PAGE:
This Day in History: November 2nd- A Committee
This Day In History November 2, 1772
The Sons of Liberty were always busy organizing new public protests and resistance strategies against unpopular British policies. They continually looked for new ways to educate the citizens about the pressing issues of the day, hoping to encourage them to become more active politically.
For instance, a very troubling development was in the offing in Massachusetts by the fall of 1772. There were rumors that judges of the Superior Court would no longer be paid by the colony, but instead by the Royal Treasury. Bostonians were highly suspicious that this would tilt the scales of justice in favor of England and clamored for their selectmen to address the problem.
When the board met to debate a solution, Sam Adams suggested the creation of a corresponding group to gauge where other Massachusetts towns stood on the issue and to help direct public sentiment. That sounded reasonable enough to everyone present, so on November 2, 1772, the Boston selection voted to establish a 21-member Committee of Correspondence.
Their first order of business was to draw up a series of reports outlining the rights of the colonists, and then systematically laying out how blatantly British Parliament was infringing on them. These articles were distributed all over Massachusetts as a single document nicknamed the Boston Pamphlet, but officially known by the far more catchy title of The Votes and Proceedings of the Freeholders and other Inhabitants of The Town of Boston, In Town Meeting assembled, According to Law.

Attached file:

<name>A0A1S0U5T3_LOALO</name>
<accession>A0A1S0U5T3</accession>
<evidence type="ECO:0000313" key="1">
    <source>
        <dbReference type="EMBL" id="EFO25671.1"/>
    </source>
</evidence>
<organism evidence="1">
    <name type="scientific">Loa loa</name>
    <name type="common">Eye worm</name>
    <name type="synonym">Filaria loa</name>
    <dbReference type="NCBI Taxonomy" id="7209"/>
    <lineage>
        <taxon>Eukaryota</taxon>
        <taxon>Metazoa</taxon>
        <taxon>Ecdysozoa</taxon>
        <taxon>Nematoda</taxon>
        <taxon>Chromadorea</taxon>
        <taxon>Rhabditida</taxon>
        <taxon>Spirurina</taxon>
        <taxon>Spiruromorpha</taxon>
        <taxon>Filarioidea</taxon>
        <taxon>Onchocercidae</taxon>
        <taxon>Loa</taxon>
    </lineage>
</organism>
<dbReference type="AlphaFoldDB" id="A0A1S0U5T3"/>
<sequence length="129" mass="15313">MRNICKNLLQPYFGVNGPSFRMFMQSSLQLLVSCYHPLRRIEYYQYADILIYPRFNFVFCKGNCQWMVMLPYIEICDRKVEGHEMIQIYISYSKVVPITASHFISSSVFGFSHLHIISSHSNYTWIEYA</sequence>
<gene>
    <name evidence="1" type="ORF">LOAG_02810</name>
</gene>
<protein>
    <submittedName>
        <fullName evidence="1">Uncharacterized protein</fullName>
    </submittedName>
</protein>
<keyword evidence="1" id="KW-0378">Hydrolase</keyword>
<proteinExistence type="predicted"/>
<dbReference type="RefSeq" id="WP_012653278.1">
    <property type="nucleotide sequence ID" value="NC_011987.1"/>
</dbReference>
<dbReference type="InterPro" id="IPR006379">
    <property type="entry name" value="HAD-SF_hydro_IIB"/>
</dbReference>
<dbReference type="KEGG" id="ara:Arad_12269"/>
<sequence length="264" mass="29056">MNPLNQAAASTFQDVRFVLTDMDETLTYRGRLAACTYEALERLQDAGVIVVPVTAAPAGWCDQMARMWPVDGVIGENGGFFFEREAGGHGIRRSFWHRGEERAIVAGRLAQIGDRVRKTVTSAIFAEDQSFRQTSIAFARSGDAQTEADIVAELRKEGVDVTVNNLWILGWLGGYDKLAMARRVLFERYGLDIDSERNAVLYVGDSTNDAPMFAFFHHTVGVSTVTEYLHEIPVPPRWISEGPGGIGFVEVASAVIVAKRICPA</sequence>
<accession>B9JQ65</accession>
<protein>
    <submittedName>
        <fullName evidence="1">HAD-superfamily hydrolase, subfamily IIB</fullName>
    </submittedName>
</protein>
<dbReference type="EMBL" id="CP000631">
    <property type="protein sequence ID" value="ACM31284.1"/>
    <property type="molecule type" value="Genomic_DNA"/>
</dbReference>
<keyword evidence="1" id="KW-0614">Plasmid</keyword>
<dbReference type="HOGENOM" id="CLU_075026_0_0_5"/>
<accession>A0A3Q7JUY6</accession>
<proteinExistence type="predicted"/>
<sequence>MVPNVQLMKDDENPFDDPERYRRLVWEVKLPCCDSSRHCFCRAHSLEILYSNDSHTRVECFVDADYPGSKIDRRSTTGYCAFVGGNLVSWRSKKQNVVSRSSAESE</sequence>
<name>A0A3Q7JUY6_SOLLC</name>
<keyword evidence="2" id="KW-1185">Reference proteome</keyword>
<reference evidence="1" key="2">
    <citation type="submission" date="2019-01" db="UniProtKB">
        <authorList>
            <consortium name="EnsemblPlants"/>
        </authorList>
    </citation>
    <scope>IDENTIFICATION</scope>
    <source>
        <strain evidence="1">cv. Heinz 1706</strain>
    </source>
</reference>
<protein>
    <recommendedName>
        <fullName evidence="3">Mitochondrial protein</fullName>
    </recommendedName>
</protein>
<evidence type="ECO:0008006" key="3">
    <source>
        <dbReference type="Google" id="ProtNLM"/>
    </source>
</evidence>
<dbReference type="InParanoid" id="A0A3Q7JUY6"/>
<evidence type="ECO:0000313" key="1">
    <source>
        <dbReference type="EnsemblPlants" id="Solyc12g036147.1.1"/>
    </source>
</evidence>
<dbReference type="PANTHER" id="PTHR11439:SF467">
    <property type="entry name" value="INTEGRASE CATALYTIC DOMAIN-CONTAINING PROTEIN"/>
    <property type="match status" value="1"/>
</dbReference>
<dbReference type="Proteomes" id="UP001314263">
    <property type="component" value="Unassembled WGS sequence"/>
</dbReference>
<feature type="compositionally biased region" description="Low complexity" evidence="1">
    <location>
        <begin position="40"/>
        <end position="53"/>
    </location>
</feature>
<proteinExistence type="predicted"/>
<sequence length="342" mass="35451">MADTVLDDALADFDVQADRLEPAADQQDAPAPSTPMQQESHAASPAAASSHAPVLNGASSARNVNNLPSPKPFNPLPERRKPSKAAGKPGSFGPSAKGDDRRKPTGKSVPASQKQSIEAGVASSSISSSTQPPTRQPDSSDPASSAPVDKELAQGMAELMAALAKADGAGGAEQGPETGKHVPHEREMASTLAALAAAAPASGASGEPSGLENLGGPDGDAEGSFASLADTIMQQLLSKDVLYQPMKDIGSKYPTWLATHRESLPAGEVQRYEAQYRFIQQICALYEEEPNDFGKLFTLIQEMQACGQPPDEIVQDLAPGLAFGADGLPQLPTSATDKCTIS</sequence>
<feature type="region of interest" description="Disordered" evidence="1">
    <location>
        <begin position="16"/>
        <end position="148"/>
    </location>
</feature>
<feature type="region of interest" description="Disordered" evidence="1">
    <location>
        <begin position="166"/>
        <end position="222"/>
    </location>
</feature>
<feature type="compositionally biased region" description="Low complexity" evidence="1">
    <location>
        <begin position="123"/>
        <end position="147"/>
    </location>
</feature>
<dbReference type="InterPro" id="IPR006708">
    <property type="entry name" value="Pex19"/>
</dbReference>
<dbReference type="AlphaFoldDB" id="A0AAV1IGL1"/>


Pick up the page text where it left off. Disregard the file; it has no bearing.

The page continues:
Effective, towns all over the state followed Boston’s example. Committees of Correspondence spread quickly in urban areas, but Adams and the other original members were quick to encourage groups to form in inland, rural areas.
The Committees used the British postal service to transport their pro-Patriot messages, stirring up the populace against Great Britain- a lovely little bit of cheek. Most of what they did was confined to the written word, but on occasion they ventured out of their comfort zone, such as when they aided and abetted the Boston Tea Party.
As tensions with Great Britain grew, and revolution became more and more inevitable, the Committees of Correspondence became the indispensable backbone of new colonial communication and coordination of efforts; each of the colonies had a standing committee towards this end. These Committees would also serve as the prototype for the first unified governing body in the United States, the First and Second Continental Congresses.
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